Du, G. and Frohman, M.A. (2009) A lipid-signaled myosin phosphatase surge disperses cortical contractile force early in cell spreading. Mol. Biol. Cell, 1:200-8.

Su, W., Yeku, O., Olepu, S., Genna, A., Park, J.-S., Ren, H., Du, G., Gelb, M.H., Morris, A.J., and Frohman, M.A. (2009) FIPI, a PLD pharmacological inhibitor that alters cell spreading and inhibits chemotaxis. Mol. Pharm. 75:437-46.

Yang, J.-S. et al. (2008) COPI vesicle fission: a role for phosphatidic acid and insight into Golgi maintenance. Nature Cell Biol., 10:1146-53.

Scotto-Lavino,E, Du,G, and Frohman,MA (2007) 5’ End cDNA Amplification using Classic RACE. Nature Protocols, 1:2555-2562.

Zhao, C., Du, G., Skowronek, K., Frohman, M.A., and Bar-Sagi, D. (2007) Phospholipase D2-generated PA couples EGFR stimulation to Ras activation by Sos. Nature Cell Biol, 9:707-12.

Choi, S.-Y., Huang, P., Jenkins, G.M., Chan, D.C., Schiller, J., and Frohman, M.A. (2006) A common signaling lipid requirement for Mfn-mediated mitochondrial fusion and SNARE-regulated exocytosis. Nature Cell Biol., 8:1255-62.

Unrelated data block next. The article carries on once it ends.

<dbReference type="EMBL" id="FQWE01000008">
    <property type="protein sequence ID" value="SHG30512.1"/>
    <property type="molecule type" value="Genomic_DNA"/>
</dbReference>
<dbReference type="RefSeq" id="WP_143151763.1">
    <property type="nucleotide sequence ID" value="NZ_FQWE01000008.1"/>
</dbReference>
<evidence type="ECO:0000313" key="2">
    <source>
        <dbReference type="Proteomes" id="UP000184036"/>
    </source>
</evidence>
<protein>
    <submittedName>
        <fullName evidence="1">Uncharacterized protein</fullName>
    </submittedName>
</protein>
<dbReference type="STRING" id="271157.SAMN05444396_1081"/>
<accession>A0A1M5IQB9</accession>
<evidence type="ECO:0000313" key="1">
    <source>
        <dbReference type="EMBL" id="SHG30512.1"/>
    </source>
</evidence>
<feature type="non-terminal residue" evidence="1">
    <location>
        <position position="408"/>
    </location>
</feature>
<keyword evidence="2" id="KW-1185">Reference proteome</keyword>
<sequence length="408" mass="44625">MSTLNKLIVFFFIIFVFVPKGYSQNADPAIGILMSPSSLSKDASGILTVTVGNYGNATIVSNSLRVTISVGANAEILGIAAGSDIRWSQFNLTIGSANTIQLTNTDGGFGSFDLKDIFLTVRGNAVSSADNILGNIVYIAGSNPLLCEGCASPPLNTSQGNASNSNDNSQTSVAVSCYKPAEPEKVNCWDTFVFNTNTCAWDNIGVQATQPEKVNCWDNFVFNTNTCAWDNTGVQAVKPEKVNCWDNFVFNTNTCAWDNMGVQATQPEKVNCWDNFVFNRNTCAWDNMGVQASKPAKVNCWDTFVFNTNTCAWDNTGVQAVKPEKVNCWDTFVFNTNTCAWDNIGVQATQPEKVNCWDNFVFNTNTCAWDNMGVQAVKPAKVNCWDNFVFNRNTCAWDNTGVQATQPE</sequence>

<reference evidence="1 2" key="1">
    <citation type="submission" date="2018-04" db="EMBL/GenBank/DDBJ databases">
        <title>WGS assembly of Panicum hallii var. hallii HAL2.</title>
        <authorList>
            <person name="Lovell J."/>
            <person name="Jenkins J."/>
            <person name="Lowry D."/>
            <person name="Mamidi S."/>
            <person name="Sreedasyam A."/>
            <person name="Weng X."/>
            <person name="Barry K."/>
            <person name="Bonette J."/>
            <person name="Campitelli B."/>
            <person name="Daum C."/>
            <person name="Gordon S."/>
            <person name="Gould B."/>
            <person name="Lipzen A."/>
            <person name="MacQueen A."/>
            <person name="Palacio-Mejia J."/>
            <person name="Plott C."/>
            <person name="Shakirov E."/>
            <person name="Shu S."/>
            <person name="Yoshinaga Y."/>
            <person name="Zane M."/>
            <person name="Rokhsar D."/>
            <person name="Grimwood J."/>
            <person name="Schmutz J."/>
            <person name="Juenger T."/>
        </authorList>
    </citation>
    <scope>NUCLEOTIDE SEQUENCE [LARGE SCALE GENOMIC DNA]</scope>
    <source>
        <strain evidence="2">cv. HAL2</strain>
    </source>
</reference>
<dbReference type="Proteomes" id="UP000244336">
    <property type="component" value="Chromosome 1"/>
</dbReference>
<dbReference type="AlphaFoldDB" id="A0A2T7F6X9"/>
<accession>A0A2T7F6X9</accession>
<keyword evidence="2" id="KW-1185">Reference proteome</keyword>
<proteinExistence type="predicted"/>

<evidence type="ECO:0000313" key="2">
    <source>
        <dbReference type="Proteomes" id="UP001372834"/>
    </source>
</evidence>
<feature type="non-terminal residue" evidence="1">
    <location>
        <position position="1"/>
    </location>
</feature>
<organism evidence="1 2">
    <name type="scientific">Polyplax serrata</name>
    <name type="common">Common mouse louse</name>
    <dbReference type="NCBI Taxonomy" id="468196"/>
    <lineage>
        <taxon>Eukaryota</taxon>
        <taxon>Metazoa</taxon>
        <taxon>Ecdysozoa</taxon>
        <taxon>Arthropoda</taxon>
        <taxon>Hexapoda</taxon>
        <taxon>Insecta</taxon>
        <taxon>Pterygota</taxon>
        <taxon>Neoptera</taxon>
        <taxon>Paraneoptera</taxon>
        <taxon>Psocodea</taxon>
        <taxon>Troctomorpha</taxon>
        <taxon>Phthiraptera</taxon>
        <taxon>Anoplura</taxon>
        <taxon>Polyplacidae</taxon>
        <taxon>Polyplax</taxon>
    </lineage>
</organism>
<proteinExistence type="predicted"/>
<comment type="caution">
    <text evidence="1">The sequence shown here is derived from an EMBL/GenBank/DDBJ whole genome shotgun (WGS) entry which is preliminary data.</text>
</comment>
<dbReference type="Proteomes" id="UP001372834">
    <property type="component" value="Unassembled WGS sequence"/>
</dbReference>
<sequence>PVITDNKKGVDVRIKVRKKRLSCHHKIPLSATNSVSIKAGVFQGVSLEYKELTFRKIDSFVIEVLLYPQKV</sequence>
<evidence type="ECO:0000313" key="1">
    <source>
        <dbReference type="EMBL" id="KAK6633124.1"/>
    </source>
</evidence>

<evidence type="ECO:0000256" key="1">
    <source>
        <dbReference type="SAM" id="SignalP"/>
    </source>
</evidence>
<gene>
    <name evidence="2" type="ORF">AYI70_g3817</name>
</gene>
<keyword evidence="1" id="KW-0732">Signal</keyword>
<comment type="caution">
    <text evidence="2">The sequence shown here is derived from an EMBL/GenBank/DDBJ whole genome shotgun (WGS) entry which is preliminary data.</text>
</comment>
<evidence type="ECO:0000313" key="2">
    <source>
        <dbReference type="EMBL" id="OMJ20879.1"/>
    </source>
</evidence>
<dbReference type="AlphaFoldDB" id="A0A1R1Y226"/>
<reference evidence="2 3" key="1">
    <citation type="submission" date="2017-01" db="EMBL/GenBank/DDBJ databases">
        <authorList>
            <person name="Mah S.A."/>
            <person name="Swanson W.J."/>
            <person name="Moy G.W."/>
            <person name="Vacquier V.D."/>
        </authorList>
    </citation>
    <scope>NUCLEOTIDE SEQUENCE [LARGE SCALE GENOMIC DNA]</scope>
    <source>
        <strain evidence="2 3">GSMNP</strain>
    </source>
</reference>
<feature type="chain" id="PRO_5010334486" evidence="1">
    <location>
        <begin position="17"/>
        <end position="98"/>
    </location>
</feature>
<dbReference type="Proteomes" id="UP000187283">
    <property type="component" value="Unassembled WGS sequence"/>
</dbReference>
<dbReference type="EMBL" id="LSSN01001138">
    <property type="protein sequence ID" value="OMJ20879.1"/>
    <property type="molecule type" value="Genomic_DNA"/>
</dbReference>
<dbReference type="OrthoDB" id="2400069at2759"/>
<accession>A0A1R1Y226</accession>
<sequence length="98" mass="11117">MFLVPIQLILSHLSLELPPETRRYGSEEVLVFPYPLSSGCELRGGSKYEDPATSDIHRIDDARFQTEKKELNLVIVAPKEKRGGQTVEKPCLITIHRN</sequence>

LaLonde, M.M., Janssens, H., Rosenbaum, E., Choi, S.-Y., Gergen, J.P.,  Colley, N.J., Stark, W.S., and Frohman, M.A. (2005) Regulation of phototransduction responsiveness and retinal degeneration by a phospholipase D–generated signaling lipid. J. Cell Biol. 169:471-9.

Sasaki, J. et al. (2005) The phosphatidylinositol 4-phosphate 5-kinase PIPKIa is a negative regulator of anaphylaxis and FceRI signaling. J. Exp. Med., 201:859-70.

Huang, P., Altshuller, Y.M., Hou, J.C., Pessin, J.E., and Frohman, M.A. (2005) Insulin-stimulated plasma membrane fusion of the Glut4 glucose transporter is regulated by PLD1. Mol. Biol. Cell, 16:2614–23.